Fear is a well-known and well-researched element of authoritarian thinking. Even art makes prolific use of the wisdom that fear is the cause of many human vices.
Fear can be:
- Real or perceived,
- slow burning anxiety or sudden terror,
- of a security or an economic threat.
Fear is a necessary but not sufficient precondition of authoritarian thinking.
Fear alone won’t make an individual regress into childlike parentalism. If we want a better explanation for authoritarian thinking, we must look beyond fear. We must address the thing that humans find the most painful and what they work to avoid at all cost.
It is not fear. It is feeling helpless.
Helplessness means the absence of control. Of individual control over individual outcomes. (There is no such thing as collective control just as there is no collective freedom.) And as control is power, and power is a zero-sum phenomenon (either I control something or someone else), helplessness is powerlessness. The more control a leader gets, the less there is left for the individuals in a society.
Inducing learned helplessness in individuals makes the exercise of power cheap and easy.
On the most basic level helplessness means that the link between individual action and outcomes is broken. It makes the victim stop wanting things because he feels that he couldn’t attain them anyway. And once learned, it is very hard to unlearn. (More about its mechanics here.)
Learned helplessness can manifest itself in even more shapes than fear does:
- complete dependence (positive or negative),
- seeing no way out or believing that the alternatives are terrible,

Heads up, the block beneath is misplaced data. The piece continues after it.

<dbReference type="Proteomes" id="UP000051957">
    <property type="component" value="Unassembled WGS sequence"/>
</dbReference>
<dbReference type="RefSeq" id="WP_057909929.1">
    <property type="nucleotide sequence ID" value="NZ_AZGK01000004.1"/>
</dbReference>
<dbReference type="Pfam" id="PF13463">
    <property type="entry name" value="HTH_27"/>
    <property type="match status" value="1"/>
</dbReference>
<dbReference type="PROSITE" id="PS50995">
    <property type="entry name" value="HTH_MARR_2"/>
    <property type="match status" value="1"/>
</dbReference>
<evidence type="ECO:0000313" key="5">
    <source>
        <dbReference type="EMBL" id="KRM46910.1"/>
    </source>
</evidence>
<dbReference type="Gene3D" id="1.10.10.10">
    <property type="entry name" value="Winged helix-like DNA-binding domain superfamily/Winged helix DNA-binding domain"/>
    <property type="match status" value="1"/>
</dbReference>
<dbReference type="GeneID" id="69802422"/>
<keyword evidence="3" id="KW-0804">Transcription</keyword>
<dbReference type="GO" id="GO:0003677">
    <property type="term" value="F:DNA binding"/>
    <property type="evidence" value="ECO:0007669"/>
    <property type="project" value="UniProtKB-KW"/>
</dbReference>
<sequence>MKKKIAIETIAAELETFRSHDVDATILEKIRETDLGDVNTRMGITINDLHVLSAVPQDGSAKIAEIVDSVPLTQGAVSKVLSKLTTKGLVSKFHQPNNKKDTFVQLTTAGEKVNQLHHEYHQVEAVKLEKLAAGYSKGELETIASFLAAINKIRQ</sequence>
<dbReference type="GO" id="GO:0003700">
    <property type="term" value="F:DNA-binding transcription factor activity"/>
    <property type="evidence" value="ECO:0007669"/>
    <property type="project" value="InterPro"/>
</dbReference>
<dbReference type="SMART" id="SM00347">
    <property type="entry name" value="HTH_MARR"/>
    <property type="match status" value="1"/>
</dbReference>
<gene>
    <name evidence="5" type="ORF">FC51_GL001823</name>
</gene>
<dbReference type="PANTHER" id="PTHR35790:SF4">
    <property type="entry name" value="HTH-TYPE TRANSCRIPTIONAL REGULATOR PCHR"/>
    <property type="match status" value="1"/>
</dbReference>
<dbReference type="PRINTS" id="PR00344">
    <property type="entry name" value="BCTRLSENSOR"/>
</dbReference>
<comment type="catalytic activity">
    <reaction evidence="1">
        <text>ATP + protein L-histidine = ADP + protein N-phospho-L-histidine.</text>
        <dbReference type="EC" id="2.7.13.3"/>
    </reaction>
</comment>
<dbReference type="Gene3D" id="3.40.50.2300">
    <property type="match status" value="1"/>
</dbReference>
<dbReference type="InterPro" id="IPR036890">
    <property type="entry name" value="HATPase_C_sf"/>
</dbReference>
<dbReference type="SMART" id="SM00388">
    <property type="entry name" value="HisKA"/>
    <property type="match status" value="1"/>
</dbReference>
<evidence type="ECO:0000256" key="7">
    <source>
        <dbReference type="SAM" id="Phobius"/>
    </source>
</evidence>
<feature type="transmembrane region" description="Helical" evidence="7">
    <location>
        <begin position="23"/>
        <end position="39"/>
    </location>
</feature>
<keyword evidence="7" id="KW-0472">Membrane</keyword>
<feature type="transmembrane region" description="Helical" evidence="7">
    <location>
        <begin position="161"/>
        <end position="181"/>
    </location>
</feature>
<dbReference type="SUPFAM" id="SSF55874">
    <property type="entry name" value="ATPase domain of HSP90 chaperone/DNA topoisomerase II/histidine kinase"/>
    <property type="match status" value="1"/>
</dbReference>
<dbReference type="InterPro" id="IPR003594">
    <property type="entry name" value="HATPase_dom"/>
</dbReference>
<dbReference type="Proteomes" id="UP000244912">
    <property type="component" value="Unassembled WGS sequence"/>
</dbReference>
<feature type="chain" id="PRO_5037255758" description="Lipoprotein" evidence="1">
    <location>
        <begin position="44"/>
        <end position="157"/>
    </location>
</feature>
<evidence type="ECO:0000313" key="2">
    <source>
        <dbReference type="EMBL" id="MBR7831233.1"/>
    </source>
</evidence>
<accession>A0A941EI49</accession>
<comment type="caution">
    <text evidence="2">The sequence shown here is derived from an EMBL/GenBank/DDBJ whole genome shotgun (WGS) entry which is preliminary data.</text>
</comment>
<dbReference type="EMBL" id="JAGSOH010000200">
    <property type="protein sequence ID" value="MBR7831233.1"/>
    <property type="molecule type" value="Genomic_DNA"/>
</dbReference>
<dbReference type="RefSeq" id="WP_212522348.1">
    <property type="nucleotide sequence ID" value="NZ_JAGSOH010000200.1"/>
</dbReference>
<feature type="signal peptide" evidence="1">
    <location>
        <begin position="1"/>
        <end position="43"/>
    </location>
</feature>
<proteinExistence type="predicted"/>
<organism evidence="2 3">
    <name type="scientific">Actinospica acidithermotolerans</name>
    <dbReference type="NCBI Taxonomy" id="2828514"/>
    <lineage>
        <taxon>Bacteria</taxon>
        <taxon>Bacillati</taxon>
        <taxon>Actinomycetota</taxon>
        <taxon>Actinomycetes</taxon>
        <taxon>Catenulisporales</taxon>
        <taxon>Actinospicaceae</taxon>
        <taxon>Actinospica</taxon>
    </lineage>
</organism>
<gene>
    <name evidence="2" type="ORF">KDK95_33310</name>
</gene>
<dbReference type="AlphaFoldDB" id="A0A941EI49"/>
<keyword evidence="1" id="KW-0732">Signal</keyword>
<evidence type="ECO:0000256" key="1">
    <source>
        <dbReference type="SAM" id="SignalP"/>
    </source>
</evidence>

- seeing something as inevitable,
- seeing nothing a person can do to influence his or her individual outcomes,
- exposure to a threat.
Similarly to fear, helplessness doesn’t have to be real – it is enough if the victim believes it is and perceives the world as if there was nothing he can do. Resistance or escape may be possible – but unimaginable for the victim. The resulting submission will be just as real.
But oftentimes helplessness is real, especially in oppressive systems.
Humans go out of their way to eliminate the painful sense of helplessness. That is the real motivation behind many authoritarian thinking patterns. It does not mean eliminating helplessness itself – just the sense of it. Getting back actual control would require very different actions, but authoritarian thinking will never deliver that.
The coping mechanism humans adopt in the face of an overwhelming force, an inevitable thing, an inescapable situation doesn’t make the helplessness itself go away because it doesn’t even try to make the inescapable situation, the inevitability to go away. It doesn’t give people back control. It certainly doesn’t solve their problem. If anything, authoritarian thinking and submission makes their problem worse by forfeiting their freedoms and neglecting to attempt change.